The Great Plains ratsnake (Elaphe guttata emoryi) is a poorly known species of the central and southern United States. We captured 24 Great Plains ratsnakes over 3 years at Fort Hood, Texas, and used radiotelemetry to determine habitat use and seasonal activity patterns of five adult male snakes. Great Plains ratsnakes showed an affinity for human-made structures with the majority of locations in rock structures used to control erosion. When compared to random sites, snake-selected sites were in areas of increased structure with more trees and ground cover and closer to habitat edges. Despite Great Plains ratsnakes having been documented preying on nests of arboreal birds, tracked snakes were found almost exclusively at or below ground level. Snakes were active year round and did not exhibit distinct hibernation times or sites. Snakes exhibited a bimodal pattern of activity with peaks in late spring and autumn, most likely due to temperature constraints.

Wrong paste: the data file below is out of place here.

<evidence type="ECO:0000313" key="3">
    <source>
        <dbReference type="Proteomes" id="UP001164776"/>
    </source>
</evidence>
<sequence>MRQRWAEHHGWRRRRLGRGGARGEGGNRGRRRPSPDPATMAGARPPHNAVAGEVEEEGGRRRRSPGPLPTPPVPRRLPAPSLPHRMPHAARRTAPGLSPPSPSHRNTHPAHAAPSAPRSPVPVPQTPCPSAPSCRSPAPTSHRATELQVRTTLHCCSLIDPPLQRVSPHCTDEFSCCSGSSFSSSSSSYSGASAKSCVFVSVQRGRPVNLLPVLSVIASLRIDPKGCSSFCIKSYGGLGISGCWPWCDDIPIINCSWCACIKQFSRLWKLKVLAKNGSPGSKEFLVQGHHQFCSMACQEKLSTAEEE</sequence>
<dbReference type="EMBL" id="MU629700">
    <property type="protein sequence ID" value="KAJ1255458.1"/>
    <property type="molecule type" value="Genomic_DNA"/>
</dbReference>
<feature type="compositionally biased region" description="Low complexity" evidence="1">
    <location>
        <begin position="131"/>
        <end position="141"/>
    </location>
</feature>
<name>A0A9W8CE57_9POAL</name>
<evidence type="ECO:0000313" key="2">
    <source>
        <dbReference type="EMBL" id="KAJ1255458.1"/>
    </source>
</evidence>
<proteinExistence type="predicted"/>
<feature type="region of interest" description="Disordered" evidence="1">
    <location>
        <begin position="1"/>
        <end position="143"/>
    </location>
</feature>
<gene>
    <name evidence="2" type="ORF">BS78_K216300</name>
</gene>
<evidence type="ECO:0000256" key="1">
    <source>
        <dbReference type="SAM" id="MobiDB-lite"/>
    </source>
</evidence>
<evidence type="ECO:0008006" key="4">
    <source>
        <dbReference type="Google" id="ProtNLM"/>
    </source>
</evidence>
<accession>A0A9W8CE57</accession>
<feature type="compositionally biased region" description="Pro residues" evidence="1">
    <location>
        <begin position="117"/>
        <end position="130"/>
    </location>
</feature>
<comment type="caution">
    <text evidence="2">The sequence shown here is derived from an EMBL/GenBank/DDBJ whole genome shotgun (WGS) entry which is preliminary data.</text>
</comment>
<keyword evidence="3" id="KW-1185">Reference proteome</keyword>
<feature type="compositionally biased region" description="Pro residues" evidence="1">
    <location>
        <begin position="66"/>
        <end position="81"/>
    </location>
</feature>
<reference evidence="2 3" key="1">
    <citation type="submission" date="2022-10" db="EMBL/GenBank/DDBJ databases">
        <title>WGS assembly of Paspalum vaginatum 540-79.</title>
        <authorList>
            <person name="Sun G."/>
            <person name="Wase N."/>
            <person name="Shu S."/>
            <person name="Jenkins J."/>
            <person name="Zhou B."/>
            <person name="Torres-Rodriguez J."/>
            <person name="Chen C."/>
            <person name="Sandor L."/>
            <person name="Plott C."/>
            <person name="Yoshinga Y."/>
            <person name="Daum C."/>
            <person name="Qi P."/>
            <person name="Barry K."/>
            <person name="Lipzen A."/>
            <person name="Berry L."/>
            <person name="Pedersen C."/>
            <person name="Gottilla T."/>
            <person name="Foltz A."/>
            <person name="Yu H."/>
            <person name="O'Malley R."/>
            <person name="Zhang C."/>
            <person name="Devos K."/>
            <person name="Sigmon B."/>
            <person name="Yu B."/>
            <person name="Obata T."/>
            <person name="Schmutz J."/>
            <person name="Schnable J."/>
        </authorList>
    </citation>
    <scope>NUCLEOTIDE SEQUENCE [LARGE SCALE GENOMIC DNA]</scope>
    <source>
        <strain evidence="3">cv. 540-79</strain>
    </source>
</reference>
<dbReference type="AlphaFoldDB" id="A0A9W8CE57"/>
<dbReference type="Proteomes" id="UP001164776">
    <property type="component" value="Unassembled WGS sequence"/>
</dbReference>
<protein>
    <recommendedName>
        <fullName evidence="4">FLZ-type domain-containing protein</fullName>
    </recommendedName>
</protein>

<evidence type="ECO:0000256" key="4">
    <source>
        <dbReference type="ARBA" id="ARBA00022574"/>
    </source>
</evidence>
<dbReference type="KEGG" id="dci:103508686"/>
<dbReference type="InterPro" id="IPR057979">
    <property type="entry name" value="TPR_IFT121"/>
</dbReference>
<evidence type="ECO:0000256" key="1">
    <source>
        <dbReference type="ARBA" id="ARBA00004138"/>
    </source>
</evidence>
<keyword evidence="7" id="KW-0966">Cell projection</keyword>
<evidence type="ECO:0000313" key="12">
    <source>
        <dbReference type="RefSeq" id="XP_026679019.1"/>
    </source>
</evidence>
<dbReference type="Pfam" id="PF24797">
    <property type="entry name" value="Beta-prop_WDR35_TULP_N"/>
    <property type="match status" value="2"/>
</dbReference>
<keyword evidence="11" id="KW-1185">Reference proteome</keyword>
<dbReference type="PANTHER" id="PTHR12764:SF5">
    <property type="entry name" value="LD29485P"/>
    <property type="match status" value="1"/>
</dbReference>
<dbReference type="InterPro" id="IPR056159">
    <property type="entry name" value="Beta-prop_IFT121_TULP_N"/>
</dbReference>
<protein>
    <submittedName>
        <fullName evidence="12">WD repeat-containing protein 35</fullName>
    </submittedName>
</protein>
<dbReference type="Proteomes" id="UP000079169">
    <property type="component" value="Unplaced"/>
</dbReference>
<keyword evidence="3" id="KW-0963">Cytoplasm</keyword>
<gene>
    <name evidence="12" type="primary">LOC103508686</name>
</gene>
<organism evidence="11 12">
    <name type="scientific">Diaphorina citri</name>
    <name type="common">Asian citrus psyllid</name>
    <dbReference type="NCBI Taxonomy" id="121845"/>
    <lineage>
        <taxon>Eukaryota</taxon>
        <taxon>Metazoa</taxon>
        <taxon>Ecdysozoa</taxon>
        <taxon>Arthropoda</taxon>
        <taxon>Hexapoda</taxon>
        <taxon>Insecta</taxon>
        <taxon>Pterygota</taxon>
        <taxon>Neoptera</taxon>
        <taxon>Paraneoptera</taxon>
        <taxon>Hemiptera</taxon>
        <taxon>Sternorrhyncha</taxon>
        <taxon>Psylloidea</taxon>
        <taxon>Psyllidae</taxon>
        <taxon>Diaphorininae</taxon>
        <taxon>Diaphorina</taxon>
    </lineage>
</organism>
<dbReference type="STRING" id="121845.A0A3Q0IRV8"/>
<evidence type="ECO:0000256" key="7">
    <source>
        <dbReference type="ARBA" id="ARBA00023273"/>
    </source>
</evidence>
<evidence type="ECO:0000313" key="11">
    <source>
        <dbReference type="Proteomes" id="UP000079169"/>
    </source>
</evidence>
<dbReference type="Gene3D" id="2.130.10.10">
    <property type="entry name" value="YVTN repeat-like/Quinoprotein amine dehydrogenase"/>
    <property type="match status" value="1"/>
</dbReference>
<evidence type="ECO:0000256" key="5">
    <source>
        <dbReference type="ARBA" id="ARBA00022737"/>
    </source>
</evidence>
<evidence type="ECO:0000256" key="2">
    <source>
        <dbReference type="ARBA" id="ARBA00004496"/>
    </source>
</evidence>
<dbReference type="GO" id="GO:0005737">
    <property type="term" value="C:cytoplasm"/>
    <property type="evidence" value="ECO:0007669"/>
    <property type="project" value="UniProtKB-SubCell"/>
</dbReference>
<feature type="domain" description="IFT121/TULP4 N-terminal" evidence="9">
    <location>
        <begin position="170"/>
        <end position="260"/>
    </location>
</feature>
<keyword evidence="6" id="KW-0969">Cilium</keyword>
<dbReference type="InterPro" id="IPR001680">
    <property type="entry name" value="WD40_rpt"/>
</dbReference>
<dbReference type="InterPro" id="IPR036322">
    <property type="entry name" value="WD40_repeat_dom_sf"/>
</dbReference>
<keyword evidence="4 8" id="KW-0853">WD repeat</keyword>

|Original language||English (US)|
|Number of pages||6|
|State||Published - Dec 2008|
ASJC Scopus subject areas
- Ecology, Evolution, Behavior and Systematics